7. LOANS OFTEN NECESSARY BUT SELDOM BENEFICIAL: An analysis from Fidelity explores the many long term pitfalls and few short term benefits of taking a loan from a DC retirement account. Earlier this year Fidelity reviewed loan and withdrawal activity among 21,200 retirement plans and 13.5 million participants, finding loans are often viewed as an unavoidable financial necessity for those taking them. Overall about one in 10 plan participants elected to take a loan last year, the research shows, with an average amount around $10,000. Hardship withdrawals occur even less frequently -- drawn by about 2.2% of participants during the year-long sample period. Most often participants taking a hardship withdrawal cited medical expenses (19%) or the need to avoid foreclosure on a home (34%). Part of what makes taking loans harmful for the long term is that those who take one loan are likely to take at least one more in the future. While 50% of 401(k) borrowers take just one loan, the other 50% borrow multiple times, and 10% go on to take a hardship withdrawal. Research published by the National Bureau for Economic Research, which suggests when a plan sponsor permits multiple rather than only one loan, each individual loan tends to be smaller, but the probability of plan borrowing nearly doubles and the aggregate amount borrowed rises by 16%. This circumstance suggests employees perceive that easier loan access is actually an encouragement to borrow. Perhaps unsurprising, borrowers tend to save less on average over time after their first loan. For example, fully one in four borrowers reduced their savings rate within five years of taking a loan, generating $180 to $690 less per month in anticipated annuitized retirement income. Even more troubling, 15% of those who take a loan go on to stop saving altogether within a fairly short period of time. Bad scene.

8. MORTALITY MEETS VOLATILITY IN PENSION MARKET: In this world nothing can be said to be certain, except death and taxes. According to Employee Benefit News, America’s first blogger, Benjamin Franklin, made this observation two hundred and twenty five years ago, and it has held true these many years. With the latest developments regarding mortality assumptions, however, Franklin may want to consider a rewrite: the new world of pension mortality has made death anything but certain. (See C & C Newsletter for  November 5, 2015, Item 2). Until recently, most mortality tables were static, meaning there were no explicit projections of future mortality improvements. These static tables were updated about once a decade, so mortality assumptions in most years introduced little uncertainty to liability calculations. The Pension Protection Act of 2006 greatly accelerated the use of simple generational mortality assumptions. Generational assumptions are actually a combination of a base table and an improvement scale. They, too, are very predictable from year to year between updates of the underlying data. A base mortality table assigns a probability of death at each age. While an improvement scale determines how quickly future years’ death probabilities will decline (usually), effectively estimating the impact of future longevity improvements. The longer a pensioner is assumed to live, the more benefits he will be expected to receive, and the higher the associated liabilities recognized by the plan sponsor.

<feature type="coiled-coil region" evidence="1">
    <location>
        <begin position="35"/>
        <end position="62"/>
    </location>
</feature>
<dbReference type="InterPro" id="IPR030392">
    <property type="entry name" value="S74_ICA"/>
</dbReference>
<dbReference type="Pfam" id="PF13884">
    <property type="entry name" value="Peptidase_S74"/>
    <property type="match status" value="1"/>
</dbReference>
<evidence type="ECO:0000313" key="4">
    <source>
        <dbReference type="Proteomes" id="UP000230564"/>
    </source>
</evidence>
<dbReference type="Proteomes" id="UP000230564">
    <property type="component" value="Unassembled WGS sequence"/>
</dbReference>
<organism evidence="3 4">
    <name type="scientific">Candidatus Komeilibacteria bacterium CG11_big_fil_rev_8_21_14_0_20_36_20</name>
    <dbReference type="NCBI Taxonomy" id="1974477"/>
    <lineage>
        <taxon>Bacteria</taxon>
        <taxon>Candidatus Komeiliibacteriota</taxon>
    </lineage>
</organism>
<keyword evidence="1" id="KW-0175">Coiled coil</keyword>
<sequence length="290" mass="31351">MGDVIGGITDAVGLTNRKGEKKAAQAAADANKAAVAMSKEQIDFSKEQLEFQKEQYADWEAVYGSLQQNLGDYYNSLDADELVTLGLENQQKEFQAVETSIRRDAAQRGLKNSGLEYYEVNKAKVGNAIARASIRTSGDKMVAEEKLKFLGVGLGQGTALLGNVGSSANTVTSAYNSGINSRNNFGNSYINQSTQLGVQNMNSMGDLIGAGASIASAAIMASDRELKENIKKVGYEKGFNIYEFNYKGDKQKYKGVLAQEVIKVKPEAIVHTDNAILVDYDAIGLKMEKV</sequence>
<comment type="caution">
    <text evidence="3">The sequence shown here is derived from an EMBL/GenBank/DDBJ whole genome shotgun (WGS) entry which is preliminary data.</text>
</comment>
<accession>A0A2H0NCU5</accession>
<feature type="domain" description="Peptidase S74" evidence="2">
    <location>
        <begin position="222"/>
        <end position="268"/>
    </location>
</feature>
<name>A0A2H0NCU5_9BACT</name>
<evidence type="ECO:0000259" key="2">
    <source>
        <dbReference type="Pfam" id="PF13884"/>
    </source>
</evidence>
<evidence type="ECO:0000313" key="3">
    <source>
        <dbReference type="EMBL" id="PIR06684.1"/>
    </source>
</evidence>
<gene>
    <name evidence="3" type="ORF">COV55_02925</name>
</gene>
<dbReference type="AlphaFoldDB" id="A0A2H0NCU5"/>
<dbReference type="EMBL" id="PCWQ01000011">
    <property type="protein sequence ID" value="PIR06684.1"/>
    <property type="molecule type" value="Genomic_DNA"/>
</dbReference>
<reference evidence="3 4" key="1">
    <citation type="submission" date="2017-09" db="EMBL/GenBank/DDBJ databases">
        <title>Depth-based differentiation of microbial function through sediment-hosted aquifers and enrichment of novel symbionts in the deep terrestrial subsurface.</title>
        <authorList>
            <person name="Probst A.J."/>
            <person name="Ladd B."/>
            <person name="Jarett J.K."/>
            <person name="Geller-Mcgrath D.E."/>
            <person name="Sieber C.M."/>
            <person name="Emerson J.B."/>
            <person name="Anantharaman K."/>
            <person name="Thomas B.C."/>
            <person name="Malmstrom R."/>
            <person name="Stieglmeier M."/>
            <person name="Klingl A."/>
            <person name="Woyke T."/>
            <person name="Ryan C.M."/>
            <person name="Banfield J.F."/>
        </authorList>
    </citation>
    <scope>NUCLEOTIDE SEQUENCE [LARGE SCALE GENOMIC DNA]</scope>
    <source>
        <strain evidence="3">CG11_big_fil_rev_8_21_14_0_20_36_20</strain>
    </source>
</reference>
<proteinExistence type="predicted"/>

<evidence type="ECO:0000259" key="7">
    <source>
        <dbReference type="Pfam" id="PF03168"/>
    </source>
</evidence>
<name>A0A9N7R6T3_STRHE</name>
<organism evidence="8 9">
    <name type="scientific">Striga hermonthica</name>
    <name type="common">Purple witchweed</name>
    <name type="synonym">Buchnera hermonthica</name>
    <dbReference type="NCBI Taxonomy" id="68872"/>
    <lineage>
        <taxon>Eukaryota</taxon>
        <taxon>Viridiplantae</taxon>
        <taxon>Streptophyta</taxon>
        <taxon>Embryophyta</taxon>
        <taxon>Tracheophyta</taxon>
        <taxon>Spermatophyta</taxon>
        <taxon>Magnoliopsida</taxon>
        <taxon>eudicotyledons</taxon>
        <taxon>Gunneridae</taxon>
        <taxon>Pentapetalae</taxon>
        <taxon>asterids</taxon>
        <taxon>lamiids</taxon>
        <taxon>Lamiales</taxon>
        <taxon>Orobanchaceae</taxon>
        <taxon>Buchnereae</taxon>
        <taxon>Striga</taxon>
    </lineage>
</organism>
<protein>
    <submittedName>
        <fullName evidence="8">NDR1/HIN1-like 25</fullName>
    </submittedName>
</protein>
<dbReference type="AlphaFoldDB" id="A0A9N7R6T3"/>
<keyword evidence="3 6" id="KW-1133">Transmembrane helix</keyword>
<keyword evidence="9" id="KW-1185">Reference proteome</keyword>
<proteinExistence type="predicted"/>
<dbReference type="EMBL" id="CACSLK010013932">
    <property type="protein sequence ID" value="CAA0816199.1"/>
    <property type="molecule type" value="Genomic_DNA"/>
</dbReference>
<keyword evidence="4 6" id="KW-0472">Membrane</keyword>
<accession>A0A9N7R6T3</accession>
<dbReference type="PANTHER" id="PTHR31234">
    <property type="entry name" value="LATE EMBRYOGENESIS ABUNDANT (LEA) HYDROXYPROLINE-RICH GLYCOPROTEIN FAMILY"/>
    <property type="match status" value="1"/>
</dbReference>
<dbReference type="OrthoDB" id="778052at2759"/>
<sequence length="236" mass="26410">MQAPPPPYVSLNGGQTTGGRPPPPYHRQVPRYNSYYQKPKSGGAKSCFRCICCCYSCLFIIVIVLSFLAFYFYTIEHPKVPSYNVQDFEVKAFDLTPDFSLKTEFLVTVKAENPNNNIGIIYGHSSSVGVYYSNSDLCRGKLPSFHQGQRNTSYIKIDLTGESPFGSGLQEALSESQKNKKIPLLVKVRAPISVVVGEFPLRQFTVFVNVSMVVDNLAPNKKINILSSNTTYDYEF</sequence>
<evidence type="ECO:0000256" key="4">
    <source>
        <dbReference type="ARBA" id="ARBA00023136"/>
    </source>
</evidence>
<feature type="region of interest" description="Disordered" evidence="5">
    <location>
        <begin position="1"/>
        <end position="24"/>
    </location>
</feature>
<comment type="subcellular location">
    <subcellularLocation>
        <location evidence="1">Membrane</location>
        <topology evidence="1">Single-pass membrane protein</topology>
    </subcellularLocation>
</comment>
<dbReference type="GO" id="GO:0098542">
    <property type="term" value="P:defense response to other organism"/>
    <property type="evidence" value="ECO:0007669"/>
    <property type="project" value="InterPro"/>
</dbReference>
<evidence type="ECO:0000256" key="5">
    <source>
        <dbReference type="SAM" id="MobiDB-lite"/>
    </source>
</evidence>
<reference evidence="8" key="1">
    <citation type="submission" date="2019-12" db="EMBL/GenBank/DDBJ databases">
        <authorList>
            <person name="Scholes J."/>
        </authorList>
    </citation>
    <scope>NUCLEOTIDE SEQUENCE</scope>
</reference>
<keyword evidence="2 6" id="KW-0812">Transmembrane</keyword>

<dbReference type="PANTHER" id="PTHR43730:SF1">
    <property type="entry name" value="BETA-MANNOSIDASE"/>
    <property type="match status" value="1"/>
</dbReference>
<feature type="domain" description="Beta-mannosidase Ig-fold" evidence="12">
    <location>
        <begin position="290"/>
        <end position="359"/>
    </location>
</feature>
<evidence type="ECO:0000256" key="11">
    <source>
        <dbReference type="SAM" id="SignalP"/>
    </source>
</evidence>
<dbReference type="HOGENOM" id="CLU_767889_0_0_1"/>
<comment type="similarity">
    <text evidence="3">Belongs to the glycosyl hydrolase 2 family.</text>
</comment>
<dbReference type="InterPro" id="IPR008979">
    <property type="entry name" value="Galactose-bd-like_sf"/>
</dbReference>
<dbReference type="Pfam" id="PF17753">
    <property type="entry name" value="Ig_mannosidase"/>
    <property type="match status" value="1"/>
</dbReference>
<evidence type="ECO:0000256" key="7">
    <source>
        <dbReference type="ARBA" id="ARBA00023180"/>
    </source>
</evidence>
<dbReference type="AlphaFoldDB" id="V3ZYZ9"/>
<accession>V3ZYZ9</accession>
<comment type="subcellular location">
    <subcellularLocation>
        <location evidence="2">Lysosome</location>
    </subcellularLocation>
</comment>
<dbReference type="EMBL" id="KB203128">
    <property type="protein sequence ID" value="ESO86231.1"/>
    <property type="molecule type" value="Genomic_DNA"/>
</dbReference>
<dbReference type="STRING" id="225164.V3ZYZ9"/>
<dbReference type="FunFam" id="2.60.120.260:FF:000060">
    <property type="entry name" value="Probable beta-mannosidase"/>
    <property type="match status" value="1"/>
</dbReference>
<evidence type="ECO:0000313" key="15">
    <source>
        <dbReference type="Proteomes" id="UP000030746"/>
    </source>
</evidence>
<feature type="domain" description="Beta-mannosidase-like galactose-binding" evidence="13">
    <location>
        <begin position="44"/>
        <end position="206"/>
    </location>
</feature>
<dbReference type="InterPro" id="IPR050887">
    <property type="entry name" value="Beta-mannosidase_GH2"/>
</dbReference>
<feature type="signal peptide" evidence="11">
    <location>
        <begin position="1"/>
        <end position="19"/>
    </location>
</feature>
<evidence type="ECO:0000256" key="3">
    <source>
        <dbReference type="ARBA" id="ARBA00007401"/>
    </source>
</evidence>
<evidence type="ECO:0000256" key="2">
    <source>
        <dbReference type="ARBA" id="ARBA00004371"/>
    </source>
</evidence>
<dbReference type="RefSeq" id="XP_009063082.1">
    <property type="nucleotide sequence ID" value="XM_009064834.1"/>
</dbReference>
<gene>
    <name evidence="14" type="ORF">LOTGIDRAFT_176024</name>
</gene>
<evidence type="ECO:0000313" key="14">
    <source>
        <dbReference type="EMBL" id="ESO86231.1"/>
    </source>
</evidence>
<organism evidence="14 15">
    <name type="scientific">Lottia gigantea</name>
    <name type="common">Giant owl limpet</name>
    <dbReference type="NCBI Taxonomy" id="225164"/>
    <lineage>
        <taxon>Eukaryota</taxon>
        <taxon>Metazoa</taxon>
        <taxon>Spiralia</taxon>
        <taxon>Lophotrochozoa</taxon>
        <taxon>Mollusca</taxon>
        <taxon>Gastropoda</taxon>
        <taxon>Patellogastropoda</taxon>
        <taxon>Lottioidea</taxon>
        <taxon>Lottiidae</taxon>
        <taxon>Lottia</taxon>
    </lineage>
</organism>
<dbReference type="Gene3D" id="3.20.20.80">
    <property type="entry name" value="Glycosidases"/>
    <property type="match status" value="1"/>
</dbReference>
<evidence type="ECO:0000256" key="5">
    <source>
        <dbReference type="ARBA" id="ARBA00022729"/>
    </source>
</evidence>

9. WHO BENEFITS FROM THE U.S. RETIREMENT SYSTEM?:Investment Company Institute asks and answers the question. A new study analyzes the benefits of the U.S. retirement system as a whole, including both tax deferral and the Social Security system, and finds that the benefits of the U.S. retirement system are progressive. In other words, as a percentage of their lifetime earnings, lower earners receive more in lifetime benefits from the combination of Social Security and tax deferral than higher earners receive. Here are some key findings:

  • When evaluating the U.S. retirement system, it is important to assess both the Social Security system and tax deferral. In combination, the benefits of the two programs are progressive.
  • Policy discussions of tax deferral often focus on the reduction in taxes enjoyed by workers and ignore the higher taxes these workers will pay during retirement.
  • Contrary to conventional wisdom, the marginal benefits of tax deferral (the benefits of deferring an additional $1 of compensation) are higher, on average, for the lower-earning workers analyzed in this study than they are for the higher-earning workers.
  • Benefits of tax deferral increase with lifetime earnings because of the design of the Social Security system, not because of the design of the income tax.
  • The incentive to save in the current tax code is not “upside down.”
  • The focus of policy discussions to microprogressivity (the effect of specific tax code provisions on progressivity) is misplaced.